Medical Professional Publications

A Feeding Protocol for Newborn Congenital Heart Disease Patients

Columbus, OH — February 2017

Congenital heart disease literature has minimal guidance for when to start enteral feeds and how best to advance them; inconsistency even among a single institution’s providers can be expected. So a group of clinician-researchers in The Heart Center at Nationwide Children’s Hospital developed a feeding protocol to reduce newborn feeding variation in its Cardiothoracic Intensive Care Unit (CTICU).

The protocol, as reported in two recently published studies, contributed to a general decreased length of stay and, in a subset of patients undergoing the hybrid procedure, a 50 percent reduction in the incidence of necrotizing enterocolitis (NEC). While the reduction in NEC did not reach statistical significance because of sample size, the authors consider it to be of clinical significance.

“We made the guidelines simple and conservative based on our group experience and what was available in the literature,” says Janet Simsic, MD, an attending cardiologist in The Heart Center and medical director of the CTICU. “Another institution may decide on different guidelines that are less conservative. That would not be wrong. For us, the exact guidelines were less important than having guidelines at all. Consistency in care makes a difference.”

Dr. Simsic, who is also an associate professor of Pediatrics at The Ohio State University College of Medicine, is lead author of the study in Congenital Heart Disease describing the protocol and co-author of the study in Pediatric Cardiology reporting the results among babies undergoing the hybrid procedure.

There actually were two protocols -- one for extubated babies, and one for intubated babies or those on noninvasive positive pressure ventilation (NiPPV). Assuming the maintenance of baseline criteria (such as arterial pH < 7.35 and venous pH < 7.30), the protocols were, in brief:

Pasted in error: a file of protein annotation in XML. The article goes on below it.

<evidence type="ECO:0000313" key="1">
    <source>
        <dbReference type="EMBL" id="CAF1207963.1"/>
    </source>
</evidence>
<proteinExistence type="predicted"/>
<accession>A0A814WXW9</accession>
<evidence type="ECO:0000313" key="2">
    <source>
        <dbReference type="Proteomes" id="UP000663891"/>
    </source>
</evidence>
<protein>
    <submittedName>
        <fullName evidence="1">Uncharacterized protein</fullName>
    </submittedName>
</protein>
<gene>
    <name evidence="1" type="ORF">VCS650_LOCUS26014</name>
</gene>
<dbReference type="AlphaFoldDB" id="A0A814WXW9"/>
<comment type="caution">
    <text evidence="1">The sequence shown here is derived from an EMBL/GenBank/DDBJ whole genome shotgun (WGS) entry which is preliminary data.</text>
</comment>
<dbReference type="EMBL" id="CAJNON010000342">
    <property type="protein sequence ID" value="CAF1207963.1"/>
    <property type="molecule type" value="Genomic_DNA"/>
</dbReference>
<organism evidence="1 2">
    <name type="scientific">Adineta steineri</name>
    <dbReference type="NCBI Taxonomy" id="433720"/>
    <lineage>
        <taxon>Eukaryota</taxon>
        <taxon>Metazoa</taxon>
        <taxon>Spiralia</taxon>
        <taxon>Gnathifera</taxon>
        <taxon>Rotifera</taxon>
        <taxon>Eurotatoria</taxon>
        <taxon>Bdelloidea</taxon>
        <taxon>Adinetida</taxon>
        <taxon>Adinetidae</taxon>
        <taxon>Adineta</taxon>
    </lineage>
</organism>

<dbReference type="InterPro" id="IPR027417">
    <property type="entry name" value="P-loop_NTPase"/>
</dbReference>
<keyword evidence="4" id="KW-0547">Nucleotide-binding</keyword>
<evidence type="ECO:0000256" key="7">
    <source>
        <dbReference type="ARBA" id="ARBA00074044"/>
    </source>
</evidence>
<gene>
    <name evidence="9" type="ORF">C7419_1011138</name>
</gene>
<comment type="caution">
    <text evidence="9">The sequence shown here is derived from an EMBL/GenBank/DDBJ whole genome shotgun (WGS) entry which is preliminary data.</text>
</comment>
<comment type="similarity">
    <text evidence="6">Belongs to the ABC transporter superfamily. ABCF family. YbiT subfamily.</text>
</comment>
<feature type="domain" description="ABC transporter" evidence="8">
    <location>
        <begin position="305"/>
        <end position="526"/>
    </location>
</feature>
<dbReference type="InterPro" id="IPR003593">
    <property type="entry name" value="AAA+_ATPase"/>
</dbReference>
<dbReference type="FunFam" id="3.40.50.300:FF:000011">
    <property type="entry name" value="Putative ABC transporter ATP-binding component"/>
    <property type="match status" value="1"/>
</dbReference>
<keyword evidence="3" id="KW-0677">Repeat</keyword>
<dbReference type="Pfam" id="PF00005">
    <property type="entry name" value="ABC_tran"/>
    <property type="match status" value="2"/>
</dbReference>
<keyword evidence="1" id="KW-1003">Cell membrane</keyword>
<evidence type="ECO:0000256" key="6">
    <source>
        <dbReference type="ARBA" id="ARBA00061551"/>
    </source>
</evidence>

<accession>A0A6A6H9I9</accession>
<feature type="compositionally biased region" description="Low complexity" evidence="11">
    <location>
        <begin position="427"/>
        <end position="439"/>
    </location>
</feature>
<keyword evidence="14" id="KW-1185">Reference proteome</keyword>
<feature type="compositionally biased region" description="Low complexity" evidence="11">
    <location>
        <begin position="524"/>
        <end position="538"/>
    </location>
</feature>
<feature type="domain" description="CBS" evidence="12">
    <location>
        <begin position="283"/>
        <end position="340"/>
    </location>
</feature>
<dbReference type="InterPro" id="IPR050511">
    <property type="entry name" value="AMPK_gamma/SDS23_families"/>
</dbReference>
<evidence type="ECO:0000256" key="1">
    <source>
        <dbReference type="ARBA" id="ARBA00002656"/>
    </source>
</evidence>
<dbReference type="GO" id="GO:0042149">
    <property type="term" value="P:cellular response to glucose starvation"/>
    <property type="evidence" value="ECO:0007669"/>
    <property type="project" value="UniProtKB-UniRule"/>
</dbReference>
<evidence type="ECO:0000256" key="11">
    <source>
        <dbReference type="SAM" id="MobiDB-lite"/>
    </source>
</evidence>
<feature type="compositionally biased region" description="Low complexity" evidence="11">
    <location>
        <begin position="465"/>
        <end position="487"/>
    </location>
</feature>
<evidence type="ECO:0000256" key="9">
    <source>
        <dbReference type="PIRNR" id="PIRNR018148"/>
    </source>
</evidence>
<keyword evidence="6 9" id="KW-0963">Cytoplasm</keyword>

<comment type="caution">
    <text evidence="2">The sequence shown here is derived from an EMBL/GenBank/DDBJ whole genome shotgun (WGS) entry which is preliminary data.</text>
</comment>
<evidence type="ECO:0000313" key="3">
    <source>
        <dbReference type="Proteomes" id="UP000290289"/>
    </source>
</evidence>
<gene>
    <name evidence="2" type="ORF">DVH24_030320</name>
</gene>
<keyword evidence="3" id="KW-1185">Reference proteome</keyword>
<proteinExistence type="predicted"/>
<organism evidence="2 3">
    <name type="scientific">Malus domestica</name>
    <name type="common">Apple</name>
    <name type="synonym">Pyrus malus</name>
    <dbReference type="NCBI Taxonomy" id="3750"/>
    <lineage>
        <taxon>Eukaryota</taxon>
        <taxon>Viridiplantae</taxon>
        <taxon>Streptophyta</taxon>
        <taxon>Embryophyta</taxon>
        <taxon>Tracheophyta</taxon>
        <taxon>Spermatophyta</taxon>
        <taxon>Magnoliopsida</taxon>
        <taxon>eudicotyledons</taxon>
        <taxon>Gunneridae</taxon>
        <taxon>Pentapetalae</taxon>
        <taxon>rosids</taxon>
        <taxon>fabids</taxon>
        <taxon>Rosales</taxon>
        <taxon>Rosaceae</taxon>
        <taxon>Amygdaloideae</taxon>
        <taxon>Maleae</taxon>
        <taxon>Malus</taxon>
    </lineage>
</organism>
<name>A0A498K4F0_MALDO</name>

Extubated babies. PO ad lib on Day 1 with unfortified breast milk or formula for 24 hours (limiting feeding sessions to 30 minutes, and limiting babies with umbilical artery catheters to 9 mL/kg/feed). If the intake is adequate, based on age and weight, continue PO ad lib. If intake is inadequate, transition to PO or nasogastic gavage feeds, starting at 3 mL/kg/feed every three hours, advancing 3 mL/kg/feed every 24 hours with a goal of 18 mL/kg/feed.

Intubated babies or those on NiPPV. Trophic feeds of unfortified breast milk or formula start through nasogastric or nasojejunal tube at 1 mL/kg/hour for 24 hours. If trophic feeds tolerated, advance by 1 mL/kg/hour every 24 hours with a goal of 6 mL/kg/hour for babies without an umbilical artery catheter or 3 mL/kg/hour for those with an umbilical artery catheter.

The most difficult part of instituting the protocol was ordering it, says Dr. Simsic. An ongoing update of Nationwide Children’s electronic medical record system made creating a new order set impossible for a time, leading to some communication difficulties between physicians and nurses. Laminated bedside cards detailing the protocol, the inclusion of Heart Center dieticians in rounds and the eventual creation of an order set allowed protocol adherence to reach 100 percent.

“This ultimately resulted in less confusion for everyone,” says Dr. Simsic. “Nurse practitioners and bedside nurses could be confident that week to week, the strategy would be consistent no matter which physician was on service. Less confusion is always better.”


Simsic JM, Carpenito KR, Kirchner K, Peters S, Miller-Tate H, Joy B, Galantowicz M. Reducing variation in feeding newborns with congenital heart disease. Congenital Heart Disease. 2016 Nov 16.  [Epub ahead of print]

Carpenito KR, Prusinski R, Kirchner K, Simsic J, Miao Y, Luce W, Cheatham JP, Galantowicz M, Backes CH, Cua CL. Results of a feeding protocol in patients undergoing the hybrid procedure. Pediatric Cardiology. 2016 Jun;37(5):852-9.

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